Percherons, Bones and Other Things That Lean Against the Night
Elvira Poxon’s paintings seem to come from everyday sources; places, animals and people that emit a certain familiarity, an atmosphere that gravitates latent in the periphery of the senses. The artist acts within a temporal limit. She begins and ends each work in a day, as long as the colors are not affected by oxidation. Just like the skin of living beings or the patina of objects, the surface of her paintings gives clues of hidden stories. The result testifies of the fragile and crude construction of an image, like a dry and quite land with a footprint that awaits multiple interpretations.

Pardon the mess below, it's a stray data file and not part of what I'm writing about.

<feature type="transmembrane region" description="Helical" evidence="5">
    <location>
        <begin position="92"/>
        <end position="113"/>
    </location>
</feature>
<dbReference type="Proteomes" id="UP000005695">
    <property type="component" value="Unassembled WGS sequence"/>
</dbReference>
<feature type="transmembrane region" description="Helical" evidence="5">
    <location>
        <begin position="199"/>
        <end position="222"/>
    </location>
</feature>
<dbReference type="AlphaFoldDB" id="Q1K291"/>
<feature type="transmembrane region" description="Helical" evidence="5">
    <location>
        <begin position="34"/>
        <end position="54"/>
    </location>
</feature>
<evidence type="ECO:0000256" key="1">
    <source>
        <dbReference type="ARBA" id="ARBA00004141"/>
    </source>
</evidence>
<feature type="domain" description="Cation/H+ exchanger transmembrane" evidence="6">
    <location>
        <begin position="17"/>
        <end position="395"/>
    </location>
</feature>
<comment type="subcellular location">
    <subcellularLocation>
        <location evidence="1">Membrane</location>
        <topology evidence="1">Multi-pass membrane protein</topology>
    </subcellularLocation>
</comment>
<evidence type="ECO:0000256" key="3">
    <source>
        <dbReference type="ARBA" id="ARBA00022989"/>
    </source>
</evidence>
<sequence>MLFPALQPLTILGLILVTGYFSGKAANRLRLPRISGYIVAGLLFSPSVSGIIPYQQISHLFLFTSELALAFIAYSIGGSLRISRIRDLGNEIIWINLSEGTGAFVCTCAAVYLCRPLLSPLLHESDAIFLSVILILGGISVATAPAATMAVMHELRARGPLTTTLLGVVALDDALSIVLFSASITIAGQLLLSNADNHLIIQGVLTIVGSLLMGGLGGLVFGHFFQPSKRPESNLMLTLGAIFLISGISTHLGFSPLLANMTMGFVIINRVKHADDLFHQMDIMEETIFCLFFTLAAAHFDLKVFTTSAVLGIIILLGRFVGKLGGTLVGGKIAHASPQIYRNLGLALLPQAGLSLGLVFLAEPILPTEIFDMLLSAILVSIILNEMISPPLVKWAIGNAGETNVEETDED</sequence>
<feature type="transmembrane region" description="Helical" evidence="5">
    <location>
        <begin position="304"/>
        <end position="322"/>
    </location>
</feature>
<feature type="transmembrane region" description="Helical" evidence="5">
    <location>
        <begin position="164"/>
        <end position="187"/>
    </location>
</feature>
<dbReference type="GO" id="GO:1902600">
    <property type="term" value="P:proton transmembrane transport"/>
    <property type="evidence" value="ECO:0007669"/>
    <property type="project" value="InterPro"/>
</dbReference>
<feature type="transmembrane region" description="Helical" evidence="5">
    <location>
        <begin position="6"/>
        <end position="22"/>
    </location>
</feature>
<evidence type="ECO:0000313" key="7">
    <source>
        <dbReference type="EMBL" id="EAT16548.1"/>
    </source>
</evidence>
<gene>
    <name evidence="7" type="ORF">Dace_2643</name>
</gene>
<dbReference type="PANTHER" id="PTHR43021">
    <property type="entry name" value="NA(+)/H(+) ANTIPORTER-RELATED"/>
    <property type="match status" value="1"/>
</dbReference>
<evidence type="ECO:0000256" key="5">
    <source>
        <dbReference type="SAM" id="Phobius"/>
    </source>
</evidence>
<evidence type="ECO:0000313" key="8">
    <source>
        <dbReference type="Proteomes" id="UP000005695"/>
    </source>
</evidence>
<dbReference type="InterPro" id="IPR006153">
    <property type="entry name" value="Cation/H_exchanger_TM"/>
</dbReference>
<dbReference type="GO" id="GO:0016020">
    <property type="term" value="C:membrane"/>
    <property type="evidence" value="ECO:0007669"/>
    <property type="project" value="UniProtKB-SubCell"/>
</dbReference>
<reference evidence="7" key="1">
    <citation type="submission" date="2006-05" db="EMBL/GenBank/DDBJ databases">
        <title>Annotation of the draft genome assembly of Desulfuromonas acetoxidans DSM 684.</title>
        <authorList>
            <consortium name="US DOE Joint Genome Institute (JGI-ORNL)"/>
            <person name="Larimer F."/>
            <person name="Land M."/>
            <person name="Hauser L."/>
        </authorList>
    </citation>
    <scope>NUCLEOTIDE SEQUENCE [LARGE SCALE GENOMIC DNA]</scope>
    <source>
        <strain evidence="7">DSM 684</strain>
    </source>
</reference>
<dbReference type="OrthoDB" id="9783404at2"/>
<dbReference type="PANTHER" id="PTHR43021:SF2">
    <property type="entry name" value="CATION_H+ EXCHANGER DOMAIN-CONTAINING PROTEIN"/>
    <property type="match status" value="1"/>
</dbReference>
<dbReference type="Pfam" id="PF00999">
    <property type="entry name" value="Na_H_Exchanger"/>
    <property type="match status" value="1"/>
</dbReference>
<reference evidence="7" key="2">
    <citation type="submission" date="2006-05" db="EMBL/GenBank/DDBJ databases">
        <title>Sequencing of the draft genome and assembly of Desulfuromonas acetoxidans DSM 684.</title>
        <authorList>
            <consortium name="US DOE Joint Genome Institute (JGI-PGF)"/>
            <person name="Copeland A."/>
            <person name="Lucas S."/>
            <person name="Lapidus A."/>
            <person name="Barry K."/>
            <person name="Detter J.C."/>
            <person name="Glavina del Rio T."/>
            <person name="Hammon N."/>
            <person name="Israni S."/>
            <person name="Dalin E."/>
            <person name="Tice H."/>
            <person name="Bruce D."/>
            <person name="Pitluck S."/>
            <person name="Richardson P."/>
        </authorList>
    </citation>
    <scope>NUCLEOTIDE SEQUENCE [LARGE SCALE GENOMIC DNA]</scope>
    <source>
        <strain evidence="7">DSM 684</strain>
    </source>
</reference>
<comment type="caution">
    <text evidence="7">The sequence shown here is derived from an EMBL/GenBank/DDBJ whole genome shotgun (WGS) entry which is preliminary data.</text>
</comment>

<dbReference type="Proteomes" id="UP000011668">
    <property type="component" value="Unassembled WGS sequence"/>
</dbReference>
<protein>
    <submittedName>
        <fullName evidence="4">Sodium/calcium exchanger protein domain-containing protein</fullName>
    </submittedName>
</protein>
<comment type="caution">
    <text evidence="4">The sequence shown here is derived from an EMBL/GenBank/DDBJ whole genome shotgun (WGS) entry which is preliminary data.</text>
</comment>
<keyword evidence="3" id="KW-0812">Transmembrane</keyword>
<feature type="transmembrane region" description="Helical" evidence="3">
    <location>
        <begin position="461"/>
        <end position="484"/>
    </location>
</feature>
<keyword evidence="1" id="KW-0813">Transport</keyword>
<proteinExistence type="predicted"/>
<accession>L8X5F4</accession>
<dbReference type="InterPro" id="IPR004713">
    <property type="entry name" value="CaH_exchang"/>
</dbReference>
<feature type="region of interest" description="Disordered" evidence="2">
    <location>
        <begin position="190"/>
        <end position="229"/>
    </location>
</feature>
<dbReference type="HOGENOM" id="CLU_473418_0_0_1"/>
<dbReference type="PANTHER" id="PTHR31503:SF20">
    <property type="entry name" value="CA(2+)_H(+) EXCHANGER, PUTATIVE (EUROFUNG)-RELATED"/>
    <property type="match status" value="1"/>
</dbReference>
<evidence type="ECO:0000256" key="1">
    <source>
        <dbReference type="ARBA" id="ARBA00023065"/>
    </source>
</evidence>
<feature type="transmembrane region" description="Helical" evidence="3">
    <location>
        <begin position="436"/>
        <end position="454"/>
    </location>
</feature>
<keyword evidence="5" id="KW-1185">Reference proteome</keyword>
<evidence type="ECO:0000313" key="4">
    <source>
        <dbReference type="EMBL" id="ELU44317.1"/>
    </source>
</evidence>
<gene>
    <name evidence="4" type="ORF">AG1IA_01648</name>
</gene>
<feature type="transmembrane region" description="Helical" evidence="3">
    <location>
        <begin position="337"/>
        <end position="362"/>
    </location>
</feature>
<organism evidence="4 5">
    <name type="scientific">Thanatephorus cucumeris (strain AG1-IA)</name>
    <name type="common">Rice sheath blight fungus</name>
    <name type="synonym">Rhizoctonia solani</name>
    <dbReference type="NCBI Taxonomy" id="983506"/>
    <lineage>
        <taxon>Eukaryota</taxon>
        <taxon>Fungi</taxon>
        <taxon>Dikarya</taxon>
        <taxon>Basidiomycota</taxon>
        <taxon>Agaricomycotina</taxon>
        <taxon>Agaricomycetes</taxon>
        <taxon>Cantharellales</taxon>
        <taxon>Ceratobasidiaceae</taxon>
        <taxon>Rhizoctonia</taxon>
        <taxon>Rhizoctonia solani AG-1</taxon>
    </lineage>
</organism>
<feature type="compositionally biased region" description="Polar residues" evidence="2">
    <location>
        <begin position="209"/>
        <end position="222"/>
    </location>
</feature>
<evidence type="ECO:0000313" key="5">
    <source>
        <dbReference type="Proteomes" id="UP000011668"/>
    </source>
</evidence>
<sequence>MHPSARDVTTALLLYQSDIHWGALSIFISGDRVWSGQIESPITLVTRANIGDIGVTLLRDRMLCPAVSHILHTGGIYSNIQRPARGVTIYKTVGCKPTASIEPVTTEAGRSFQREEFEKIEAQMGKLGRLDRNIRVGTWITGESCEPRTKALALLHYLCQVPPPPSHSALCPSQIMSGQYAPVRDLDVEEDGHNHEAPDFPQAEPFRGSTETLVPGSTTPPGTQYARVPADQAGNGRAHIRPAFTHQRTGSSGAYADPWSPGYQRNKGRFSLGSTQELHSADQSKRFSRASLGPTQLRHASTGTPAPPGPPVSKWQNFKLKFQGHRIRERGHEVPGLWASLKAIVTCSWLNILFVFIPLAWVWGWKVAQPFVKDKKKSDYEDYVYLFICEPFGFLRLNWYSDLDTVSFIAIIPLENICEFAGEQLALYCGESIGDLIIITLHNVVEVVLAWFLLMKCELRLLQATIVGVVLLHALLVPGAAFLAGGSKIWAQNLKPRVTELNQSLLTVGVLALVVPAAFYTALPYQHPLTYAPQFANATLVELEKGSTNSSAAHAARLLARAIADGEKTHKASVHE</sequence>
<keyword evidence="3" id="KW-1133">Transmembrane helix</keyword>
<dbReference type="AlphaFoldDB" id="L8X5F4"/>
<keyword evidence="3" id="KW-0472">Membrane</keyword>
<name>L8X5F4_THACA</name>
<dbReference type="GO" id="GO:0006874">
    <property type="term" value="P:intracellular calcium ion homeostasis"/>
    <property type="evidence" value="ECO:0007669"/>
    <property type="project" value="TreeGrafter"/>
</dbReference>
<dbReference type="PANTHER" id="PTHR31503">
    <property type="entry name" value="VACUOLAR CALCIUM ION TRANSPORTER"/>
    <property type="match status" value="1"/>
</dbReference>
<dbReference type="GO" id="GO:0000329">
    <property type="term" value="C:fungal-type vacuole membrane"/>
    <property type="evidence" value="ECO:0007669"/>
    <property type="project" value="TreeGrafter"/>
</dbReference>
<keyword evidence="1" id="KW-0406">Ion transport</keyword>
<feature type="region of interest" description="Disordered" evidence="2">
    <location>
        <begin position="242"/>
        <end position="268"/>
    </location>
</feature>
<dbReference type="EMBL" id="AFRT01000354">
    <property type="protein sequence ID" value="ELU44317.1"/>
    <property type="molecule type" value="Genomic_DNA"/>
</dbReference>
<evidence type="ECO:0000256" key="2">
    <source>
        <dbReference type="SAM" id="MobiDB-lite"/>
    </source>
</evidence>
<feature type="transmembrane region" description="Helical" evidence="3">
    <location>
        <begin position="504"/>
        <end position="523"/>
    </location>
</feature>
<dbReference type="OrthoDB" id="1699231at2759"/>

Far from blinding glares, the weave of the cloth and its story stops right before the light runs out, a warm, deep and firm shadow dwells where vision adaptes itself to a reality that can not be overexposed. Elvira Poxon reaches into the base of the human condition: that strange ability to withstand just about anything, sometimes as Percheron horses willing to sacrifice just to survive and sometimes as saints by merit of eternal glory.